Are employees entitled to notice before a layoff?
- By Carl Peckinpaugh
- Aug 16, 1998
A company official asked the following question: Our company has a major contract that will be coming to an end soon. Are we obligated to give any advance notice to our employees regarding possible layoffs? What are the consequences if notice is not given?
This question raises a number of potential legal issues. In general, the most noteworthy of these issues arise under the Worker Adjustment and Retraining Notification (WARN) Act (29 U.S.C. : 2101, et seq.) Some of those issues are discussed below. However, a complete answer to the question in a specific case would require an interpretation of several other items, including the company's general employment policies, the agreements with individual employees, any collective bargaining agreements and any applicable state laws.
Congress passed the WARN Act in 1988 to protect workers, their families and communities from the effects of large-scale, local job losses by requiring advance notice of those layoffs in some circumstances. WARN is applicable to employers of at least 100 full-time employees.
Under the act, a covered employer must give its workers or their union at least 60 days' notice before closing a plant or a "mass layoff." A mass layoff is a reduction in force that results in an employment loss at a single site during any 30-day period of either 500 or more employees, or 50 or more employees if that number represents at least 33 percent of all employees. [29 U.S.C. : 2101(a)(3).]
The statute includes an exception for unforeseen circumstances. Thus, "an employer may order a plant closing or mass layoff before the conclusion of the 60-day period if the closing or mass layoff is caused by business circumstances that were not reasonably foreseeable as of the time the notice would have to have been given." [29 U.S.C. : 2102(a)(1).] In such circumstances, the employer "shall give as much notice is as practicable and at that time shall give a brief statement of the basis for reducing the notification period."
The test for determining whether this exception applies involves a highly factual inquiry, which must be made on a case-by-case basis. According to regulations promulgated by the Labor Department: "An important indicator of a business circumstance that is not reasonably foreseeable is that the circumstance is caused by some sudden, dramatic and unexpected action or condition outside the employer's control." [20 C.F.R. : 639.9(b).] An example might be a customer's "sudden and unexpected termination of a major contract with the employer."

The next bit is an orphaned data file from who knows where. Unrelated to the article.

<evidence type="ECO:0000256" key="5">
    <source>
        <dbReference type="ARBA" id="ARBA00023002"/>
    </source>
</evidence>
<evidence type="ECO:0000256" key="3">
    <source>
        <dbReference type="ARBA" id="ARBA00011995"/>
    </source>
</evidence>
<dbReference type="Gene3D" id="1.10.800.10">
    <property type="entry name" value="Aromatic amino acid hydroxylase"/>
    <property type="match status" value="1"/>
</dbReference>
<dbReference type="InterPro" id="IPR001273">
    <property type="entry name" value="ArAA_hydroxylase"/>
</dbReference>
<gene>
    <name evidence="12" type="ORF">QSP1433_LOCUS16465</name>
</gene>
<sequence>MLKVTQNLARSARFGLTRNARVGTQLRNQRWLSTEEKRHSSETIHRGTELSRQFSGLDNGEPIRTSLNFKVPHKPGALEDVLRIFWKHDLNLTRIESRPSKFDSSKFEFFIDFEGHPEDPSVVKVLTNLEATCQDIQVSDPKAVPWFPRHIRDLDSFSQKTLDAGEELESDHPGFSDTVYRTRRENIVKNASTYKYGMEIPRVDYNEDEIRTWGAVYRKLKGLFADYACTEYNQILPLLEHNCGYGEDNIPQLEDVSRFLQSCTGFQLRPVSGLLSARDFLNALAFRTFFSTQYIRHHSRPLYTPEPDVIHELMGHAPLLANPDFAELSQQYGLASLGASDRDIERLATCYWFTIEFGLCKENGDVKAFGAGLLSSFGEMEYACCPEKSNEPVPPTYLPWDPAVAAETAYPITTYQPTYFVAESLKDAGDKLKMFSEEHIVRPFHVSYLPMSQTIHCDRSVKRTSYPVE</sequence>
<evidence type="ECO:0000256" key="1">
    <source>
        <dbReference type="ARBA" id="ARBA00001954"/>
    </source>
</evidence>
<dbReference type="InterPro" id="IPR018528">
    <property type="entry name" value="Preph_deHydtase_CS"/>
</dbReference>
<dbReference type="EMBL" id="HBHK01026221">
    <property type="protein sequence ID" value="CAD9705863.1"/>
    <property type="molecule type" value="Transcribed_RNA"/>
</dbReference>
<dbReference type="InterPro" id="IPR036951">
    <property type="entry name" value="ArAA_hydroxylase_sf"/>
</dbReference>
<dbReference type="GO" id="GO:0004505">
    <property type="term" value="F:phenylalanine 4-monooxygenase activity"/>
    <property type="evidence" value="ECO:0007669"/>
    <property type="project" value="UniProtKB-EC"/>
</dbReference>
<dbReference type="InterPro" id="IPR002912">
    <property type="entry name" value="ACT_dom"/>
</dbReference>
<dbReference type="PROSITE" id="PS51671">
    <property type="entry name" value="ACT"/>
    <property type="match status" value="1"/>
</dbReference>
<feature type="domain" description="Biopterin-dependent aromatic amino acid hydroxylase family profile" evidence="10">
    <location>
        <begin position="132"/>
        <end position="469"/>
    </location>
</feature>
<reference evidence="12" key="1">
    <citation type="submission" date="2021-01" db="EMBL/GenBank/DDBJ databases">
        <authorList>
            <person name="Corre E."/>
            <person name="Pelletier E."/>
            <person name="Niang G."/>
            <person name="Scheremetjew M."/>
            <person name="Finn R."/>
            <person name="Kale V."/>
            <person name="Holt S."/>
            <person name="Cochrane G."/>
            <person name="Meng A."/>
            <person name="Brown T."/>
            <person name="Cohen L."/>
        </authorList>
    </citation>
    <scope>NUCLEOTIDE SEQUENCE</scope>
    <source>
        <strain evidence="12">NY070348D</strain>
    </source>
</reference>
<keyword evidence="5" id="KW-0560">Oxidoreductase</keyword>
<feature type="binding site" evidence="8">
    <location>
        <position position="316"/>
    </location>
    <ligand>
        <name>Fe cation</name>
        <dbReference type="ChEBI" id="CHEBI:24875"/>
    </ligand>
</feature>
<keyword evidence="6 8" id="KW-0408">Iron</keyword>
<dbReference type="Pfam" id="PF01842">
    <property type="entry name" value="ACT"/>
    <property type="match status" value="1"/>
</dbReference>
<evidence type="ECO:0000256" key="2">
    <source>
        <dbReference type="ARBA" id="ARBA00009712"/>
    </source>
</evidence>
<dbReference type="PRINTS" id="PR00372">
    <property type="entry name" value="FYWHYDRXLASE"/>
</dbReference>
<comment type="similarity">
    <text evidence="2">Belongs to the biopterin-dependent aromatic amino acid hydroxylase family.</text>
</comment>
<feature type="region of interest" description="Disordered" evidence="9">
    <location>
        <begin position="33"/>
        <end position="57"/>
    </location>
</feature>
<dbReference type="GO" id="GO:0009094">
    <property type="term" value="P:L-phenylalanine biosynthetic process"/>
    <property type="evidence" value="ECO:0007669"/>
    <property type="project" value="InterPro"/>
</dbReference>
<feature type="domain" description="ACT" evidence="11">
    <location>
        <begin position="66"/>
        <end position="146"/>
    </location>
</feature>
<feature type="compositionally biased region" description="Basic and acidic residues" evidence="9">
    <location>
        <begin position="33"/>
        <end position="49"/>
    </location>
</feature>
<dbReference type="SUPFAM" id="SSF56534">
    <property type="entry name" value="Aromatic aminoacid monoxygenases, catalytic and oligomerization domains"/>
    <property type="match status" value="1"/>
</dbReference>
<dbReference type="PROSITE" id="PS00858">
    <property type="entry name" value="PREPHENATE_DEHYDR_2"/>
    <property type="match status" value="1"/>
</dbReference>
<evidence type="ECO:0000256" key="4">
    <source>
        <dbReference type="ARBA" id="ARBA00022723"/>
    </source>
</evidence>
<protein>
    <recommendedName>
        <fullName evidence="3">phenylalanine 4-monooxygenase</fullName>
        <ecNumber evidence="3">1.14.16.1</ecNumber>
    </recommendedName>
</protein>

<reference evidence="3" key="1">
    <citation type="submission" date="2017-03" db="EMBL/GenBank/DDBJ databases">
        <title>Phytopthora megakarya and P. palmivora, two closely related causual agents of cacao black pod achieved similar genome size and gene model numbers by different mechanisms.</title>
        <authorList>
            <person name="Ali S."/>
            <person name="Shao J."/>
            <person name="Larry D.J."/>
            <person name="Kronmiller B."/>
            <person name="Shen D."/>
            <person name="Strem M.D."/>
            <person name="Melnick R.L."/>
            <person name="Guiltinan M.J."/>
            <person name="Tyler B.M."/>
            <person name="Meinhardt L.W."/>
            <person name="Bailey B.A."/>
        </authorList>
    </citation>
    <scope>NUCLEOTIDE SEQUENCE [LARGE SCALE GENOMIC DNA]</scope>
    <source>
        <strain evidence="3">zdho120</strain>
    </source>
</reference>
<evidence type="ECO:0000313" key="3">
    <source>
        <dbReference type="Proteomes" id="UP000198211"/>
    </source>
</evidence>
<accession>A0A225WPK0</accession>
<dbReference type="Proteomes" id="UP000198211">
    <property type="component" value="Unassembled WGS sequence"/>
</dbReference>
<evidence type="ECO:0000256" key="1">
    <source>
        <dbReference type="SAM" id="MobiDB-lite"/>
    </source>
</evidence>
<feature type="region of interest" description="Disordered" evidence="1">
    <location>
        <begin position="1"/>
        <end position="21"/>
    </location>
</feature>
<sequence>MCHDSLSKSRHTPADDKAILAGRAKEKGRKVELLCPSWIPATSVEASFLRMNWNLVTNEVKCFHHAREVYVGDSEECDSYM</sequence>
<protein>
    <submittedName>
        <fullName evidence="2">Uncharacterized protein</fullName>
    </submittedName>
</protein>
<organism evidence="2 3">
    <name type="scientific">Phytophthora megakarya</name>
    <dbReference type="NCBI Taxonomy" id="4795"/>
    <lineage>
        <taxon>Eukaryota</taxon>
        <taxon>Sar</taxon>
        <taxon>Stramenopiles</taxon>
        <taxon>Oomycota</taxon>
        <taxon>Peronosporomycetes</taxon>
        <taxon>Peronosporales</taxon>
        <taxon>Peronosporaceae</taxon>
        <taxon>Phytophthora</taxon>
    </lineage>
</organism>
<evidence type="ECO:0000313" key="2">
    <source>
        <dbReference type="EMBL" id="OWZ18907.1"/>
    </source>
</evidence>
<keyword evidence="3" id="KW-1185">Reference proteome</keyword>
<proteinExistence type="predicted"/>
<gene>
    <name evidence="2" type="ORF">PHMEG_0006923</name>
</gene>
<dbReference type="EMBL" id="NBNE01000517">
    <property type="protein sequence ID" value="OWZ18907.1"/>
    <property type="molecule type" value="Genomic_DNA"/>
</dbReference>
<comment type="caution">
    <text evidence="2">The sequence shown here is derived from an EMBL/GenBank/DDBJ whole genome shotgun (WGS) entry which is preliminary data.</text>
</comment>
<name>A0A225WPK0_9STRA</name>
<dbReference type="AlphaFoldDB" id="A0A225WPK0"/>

In Loehrer v. McDonnell Douglas Corp. [98 F.3d 1056 (8th Cir. 1996)], the Navy's cancellation of its A-12 aircraft program was found to be sudden and unexpected even though the program had been suffering numerous and serious problems for many months before the cancellation. The court noted that the case involved the "rather unique, politically charged area of defense contracts." Under the facts of the case, the court concluded that the contractor's reluctance to provide a WARN notice to its employees, even after issuance of a cure letter, was "in accord with what would be expected from a reasonable defense contractor."
(See also Halkias v. General Dynamics Corp., [137 F.3d 333 (5th Cir. 1998)], in which, notwithstanding problems, cancellation of the A-12 contract was no more than a possibility, for which notice was not required, as long as the secretaries of Defense and the Navy continued to express support for the program.)
By comparison, it is likely that a court would find that notice is required when a sufficiently large contract is nearing the end of the contractual period and all the available options have been exercised. It is less likely that notice would be required if an option period remained available.
If the required notice is not given, the affected employees may sue for back pay. Alternatively, the employees' union may bring the suit. [See United Food & Commercial Workers Union Local 751 v. Brown Group Inc., 517 U.S. 544 (1996), in which a union has standing to sue notwithstanding statutory silence on the issue.]
Congress did not specify the time period within which a suit has to be instituted. Accordingly, courts must look to state law for the most analogous statute of limitations. Generally, the statute of limitations on actions for breach of an employment agreement will be considered the most analogous statute. [See North Star Steel v. Thomas, 515 U.S. 29 (1995).]
There has been some disagreement among the courts on how to measure the back pay that may be owed. Most courts have measured damages by the number of working days within the portion of the 60-day notice period for which the violation was found. However, some courts have awarded damages for every calendar day. [See, generally, Breedlove v. Earthgrains Baking Cos., No. 97-2057 (8th Cir. April 9, 1998).]
The statute also grants the courts the discretion to reduce the damages for which the employer is liable if the employer can show that its failure to give the required notice "was in good faith" and that it "had reasonable grounds for believing" that it had complied with WARN. [29 U.S.C. : 2104(a)(4).] Both parts of this test must be satisfied before a reduction may be ordered. [See Kildea v. Electro-Wire Products Inc., No. 96-1891 (6th Cir. May 13, 1998), in which an employer's actions may be reasonably compliant with the statute but not in good faith.]
-- Peckinpaugh is a member of the government contracts section of the law firm of Winston & Strawn, Washington, D.C.